GREENWOOD, S.C. — Federal health officials say the death of a 79-year-old man earlier this year is linked to the outbreak of tuberculosis at a Greenwood County school, but he did not die of the disease.
The man died in April at a Georgia hospital, and an autopsy determined he had tuberculosis, according to a report by the Centers for Disease Control and Prevention.
The man sang in a band with the 71-year-old janitor who is suspected of spreading tuberculosis germs around Ninety-Six Primary School.
The singer’s family indicated the men performed together for years until December, when his health – which had been deteriorating for several years – rapidly declined, says a report the CDC sent last week to the Department of Health and Environmental Control, which had asked the federal agency for assistance.
The 79-year-old singer died of complications of acute respiratory distress syndrome, days after state health officials identified him through its investigation into the janitor’s contacts and contacted the hospital, the report says. It estimates that the singer had been infectious with tuberculosis since September.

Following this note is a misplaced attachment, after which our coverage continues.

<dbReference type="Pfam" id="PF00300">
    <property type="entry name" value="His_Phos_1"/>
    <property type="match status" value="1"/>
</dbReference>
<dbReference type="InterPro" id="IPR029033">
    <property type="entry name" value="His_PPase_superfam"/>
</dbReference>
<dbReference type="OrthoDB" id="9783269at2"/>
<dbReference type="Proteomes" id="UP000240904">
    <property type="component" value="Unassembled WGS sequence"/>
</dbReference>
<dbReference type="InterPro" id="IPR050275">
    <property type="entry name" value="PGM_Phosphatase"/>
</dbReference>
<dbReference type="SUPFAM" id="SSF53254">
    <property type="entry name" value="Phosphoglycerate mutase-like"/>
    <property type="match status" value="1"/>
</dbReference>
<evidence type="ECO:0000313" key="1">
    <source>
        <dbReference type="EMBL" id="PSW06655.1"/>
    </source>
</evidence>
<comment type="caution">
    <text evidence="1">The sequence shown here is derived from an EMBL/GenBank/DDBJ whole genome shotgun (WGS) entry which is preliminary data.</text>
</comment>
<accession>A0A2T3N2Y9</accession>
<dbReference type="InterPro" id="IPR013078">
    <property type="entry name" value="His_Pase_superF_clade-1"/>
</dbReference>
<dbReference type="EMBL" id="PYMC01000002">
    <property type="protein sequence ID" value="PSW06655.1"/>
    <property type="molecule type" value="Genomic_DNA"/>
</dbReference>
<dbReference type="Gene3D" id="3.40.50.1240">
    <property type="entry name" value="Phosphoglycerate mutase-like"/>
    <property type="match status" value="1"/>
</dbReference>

The janitor visited his friend in the hospital in early March. Also in early March, the janitor went to the doctor himself. The Department of Health and Environmental Control removed him from the school. The CDC estimates he had been infectious since July 2012.
The state agency has been highly criticized for its investigation. While 12 school employees were tested in mid-April, it wasn’t until late May that students and other faculty were tested for the disease. Director Catherine Templeton has apologized repeatedly for her agency’s mistakes, primarily not testing children sooner.
More than 100 people, including more than 50 children, have tested positive for germs associated with the airborne disease. The 12 associated with the school who developed active tuberculosis disease include the janitor – whom Templeton ordered quarantined when he wouldn’t stay home – and 10 children who are not contagious. All are receiving treatment.
Only the janitor and a teacher at the school developed active tuberculosis. Templeton said Friday that after treatment, neither are contagious and are no longer in confinement.
While DHEC’s disclosures have focused on school-related cases, the CDC report included the singer and another adult in the janitor’s home who tested positive.
DHEC has tested about 1,500 of the rural community’s 2,000 people. Follow-up tests began last weekend. Templeton said no one has been found to be currently infectious, meaning they aren’t sick and can’t get others sick.